Argentine director Teresa Costantini on her latest film, Felicitas

22 Nov

Teresa Costantini

As the director and actress Teresa Costantini leans towards me, asking my opinion of her latest film Felicitas, which received its European debut in the London Latin American Film Festival last week, I almost feel like I’ve become the interviewee. Her warmth, the type you find in so many Latin American people, makes her friendly and inquisitive and when we part I’m quickly aware that a good old British handshake does not suffice.

Brought up in Buenos Aires, Costantini has appeared in numerous popular Latin American films since her career took off in the early 1970s. Among the films she has directed, she won an Argentinean Film Critics Association Award for El Amor y La Ciudad in 2006.

Felicitas is an exquisite, emotionally harrowing film which portrays the story of Felicitas Guerrero de Álzaga who lived among the land-owning classes of Buenos Aires in the mid nineteenth century. The pattern of tragic events in her short life tells us a great deal about women’s position in the early Argentine Republic.

At only 15 years old we see Felicitas married against her will to a wealthy man 40 years her senior. Their only child dies unexpectedly and while Felicitas is still in mourning, her husband dies also. At this time her childhood love, Enrique, returns from the war of La Triple Alianza, and professes his continual love for her. And here lies the rub, for although Felicitas still loves Enrique, and it’s potent for the audience that they share a fierce passion, he does not understand the hardships she has suffered and she becomes engaged to another man. The closing scenes of the film see Enrique and Felicitas run through a forest, pursued by her concerned family until Enrique, in desperation, shoots Felicitas before turning the gun on himself. It is known that Felicitas died aged 26 although who killed her is unclear.

Costantini heard Felicitas’ story many years ago and knew it would make a wonderful film. But it took her some time to fit her vision to the big screen. “I came across this story through a relative of Felicitas. Her great great nephew is a friend of mine from childhood and he gave me the story. It took me more than 20 years to put the film together. Her story is not well-recorded as no-one knew very much about it then. That was one of the things about this high society, only a few people found out. But the land the Guerrero family owned was very well known then and still is now.”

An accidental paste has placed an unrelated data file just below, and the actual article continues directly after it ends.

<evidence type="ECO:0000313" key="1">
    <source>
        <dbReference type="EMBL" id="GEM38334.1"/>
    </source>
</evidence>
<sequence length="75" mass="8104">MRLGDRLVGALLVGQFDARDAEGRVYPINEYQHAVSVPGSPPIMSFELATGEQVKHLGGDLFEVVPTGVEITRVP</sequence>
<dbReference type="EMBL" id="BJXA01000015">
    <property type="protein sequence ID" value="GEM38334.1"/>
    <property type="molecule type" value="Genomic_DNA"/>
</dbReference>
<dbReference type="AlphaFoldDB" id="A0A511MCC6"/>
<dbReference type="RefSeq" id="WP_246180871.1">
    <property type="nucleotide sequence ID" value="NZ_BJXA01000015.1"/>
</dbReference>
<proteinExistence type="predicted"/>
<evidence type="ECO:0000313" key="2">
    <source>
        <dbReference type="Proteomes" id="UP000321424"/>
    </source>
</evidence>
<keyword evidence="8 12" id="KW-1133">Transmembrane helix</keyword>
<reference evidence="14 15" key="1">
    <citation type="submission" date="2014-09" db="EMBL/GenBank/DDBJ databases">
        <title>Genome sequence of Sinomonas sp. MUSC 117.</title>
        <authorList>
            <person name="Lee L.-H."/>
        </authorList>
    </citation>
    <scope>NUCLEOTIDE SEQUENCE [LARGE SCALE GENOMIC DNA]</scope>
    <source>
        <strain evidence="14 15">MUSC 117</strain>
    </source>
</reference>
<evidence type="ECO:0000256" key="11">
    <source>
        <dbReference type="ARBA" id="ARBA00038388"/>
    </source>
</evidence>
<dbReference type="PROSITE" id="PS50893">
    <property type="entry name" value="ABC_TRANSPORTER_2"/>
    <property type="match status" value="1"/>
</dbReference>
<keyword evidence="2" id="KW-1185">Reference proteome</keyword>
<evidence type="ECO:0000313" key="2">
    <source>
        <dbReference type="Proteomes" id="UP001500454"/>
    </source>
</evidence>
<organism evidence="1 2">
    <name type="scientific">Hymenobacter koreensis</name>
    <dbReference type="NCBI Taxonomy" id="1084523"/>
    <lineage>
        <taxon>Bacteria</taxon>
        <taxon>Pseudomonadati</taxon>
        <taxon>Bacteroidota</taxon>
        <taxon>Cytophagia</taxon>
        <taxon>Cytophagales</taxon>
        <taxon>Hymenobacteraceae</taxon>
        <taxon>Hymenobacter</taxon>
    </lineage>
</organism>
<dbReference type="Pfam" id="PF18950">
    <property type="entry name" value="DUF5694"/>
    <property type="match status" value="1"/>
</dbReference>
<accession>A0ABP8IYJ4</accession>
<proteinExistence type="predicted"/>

Teresa Costantini (far right) with the cast of Felicitas

Her portrayal of the time period is flawless; the colonial architecture, period dress and contrast of country and city combine to transport the audience to the birth of the Argentine Republic in the 1860s. “Filming something set in this time period was like a dream for me. I really used my imagination. I had to dream to get inside the story, and I think for the audience it is like stepping into a dream watching something from the nineteenth century.”

“I’ve always been very interested in what came before, especially in terms of what women have achieved since. In Felicitas you see a culture where women had very little privileges. I knew something of this as my father was very patriarchal. I can see glimpses of what Felicitas went through but nothing I’ve known comes close to her experience.” Throughout the film there are many indications to highlight women’s lack of independence as Felicitas’ father warns ‘ya tiene dueño’ (she already has a master) and her cousin’s progressive thesis on women’s rights is met with fierce opposition.

Sabrina Garciarena as Felicitas

We see Felicitas in relationships with three different men in the film. The first is Enrique with whom she shares a sensual, romantic love from the opening scenes. The second relationship, with Don Martín de Álzaga is against her will; the sight of Álzaga undressing a tearful Felicitas on their wedding night makes one’s skin crawl. And in her third relationship, when Felicitas finally exercises the right to choose, it is as if she finds an acceptable, perhaps slightly boring balance. Costantini smiles wisely at my suggestion that the audience are gunning for Enrique all along. “There are many types of love in this film. Passion is the love Enrique represents. When you feel that passionately for someone you are able to die for them. But we learn when we are older that that is not love.”

Sabrina Garciarena shines as Felicitas, displaying a youthful quality which brilliantly fits the role of child-mother. Her laughter and tears guide the audience’s emotion as if they were one. “Working with Sabrina was absolutely wonderful. It is like a dream to have an actress who is so giving and so much in love with the film that we can both give our absolute best. She has a beautiful, infectious laugh. She is my best friend. I only met her when we were casting for the film but as soon as I met her it was incredible, we just clicked. I have big hopes for her in the future.” The 27 year old actress is currently starring in a popular TV show in Italy, but Costantini has high hopes she will return to Latin American cinema again soon, perhaps for another collaboration.

Image 1: imdb

Image 2: felicitaslapelicula

Image 3: imdb


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